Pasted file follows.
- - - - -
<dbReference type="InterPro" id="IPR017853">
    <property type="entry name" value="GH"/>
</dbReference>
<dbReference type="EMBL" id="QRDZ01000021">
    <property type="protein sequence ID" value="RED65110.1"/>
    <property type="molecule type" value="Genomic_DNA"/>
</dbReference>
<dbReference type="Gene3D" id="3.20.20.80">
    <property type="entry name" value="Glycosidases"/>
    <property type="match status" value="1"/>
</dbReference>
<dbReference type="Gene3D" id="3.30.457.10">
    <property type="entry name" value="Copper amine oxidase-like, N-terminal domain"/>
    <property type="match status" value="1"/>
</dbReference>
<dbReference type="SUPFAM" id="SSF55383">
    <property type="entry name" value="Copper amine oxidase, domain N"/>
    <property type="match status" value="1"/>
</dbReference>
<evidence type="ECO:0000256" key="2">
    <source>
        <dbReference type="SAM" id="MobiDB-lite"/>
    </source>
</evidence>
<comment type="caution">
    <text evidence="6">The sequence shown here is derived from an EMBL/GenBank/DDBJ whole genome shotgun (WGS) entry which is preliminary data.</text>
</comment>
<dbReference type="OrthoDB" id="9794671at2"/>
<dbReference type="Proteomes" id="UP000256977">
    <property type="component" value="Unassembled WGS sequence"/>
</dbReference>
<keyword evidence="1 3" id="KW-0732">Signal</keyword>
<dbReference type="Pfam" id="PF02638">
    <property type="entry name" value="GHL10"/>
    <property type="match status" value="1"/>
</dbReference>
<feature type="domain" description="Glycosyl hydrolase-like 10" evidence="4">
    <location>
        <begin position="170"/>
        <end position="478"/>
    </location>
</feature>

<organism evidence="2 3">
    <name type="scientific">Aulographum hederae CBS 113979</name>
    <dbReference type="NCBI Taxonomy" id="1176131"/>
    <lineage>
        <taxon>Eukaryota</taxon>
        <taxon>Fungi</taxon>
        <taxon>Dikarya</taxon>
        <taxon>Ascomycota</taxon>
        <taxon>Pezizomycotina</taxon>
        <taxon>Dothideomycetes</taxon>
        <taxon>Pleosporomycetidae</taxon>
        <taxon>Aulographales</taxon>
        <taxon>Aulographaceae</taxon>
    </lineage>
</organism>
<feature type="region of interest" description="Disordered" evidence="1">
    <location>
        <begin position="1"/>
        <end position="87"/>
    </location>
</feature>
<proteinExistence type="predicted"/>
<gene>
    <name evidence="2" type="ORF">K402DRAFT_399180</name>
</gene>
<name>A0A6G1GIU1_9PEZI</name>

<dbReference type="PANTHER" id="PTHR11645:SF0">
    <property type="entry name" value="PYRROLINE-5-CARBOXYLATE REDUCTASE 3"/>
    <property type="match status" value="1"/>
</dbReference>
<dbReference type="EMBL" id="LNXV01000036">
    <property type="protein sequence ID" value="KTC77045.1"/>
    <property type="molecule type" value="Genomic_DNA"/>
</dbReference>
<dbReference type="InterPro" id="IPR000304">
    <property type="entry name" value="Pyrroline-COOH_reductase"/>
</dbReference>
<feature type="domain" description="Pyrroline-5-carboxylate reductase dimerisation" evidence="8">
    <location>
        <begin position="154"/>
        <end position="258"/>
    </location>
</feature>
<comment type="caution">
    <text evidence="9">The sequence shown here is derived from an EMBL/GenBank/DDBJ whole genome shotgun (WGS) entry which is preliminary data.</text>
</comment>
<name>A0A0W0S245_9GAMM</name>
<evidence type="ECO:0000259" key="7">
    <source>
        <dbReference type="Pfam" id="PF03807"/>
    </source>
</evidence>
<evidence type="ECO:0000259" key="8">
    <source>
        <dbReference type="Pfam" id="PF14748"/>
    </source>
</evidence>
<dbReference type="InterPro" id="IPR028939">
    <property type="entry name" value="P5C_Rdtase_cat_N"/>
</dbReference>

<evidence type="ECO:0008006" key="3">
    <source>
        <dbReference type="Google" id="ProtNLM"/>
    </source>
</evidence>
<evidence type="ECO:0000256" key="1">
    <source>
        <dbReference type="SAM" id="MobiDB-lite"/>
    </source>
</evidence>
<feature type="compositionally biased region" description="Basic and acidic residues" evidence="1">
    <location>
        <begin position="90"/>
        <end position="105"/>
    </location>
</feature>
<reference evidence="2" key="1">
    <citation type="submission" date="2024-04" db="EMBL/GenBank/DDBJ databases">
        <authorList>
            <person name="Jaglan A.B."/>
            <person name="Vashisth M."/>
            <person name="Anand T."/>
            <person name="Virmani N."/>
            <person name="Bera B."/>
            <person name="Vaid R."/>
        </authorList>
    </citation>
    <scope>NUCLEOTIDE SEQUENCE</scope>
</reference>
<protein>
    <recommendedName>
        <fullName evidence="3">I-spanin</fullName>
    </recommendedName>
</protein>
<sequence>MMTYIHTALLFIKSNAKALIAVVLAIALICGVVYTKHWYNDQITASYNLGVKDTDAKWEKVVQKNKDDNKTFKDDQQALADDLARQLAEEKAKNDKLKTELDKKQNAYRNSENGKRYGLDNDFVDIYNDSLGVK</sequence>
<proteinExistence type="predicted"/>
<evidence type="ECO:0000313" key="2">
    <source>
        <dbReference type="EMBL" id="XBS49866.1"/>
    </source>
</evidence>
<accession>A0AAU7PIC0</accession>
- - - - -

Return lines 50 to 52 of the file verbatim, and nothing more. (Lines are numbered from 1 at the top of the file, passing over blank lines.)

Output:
        <taxon>Ascomycota</taxon>
        <taxon>Pezizomycotina</taxon>
        <taxon>Dothideomycetes</taxon>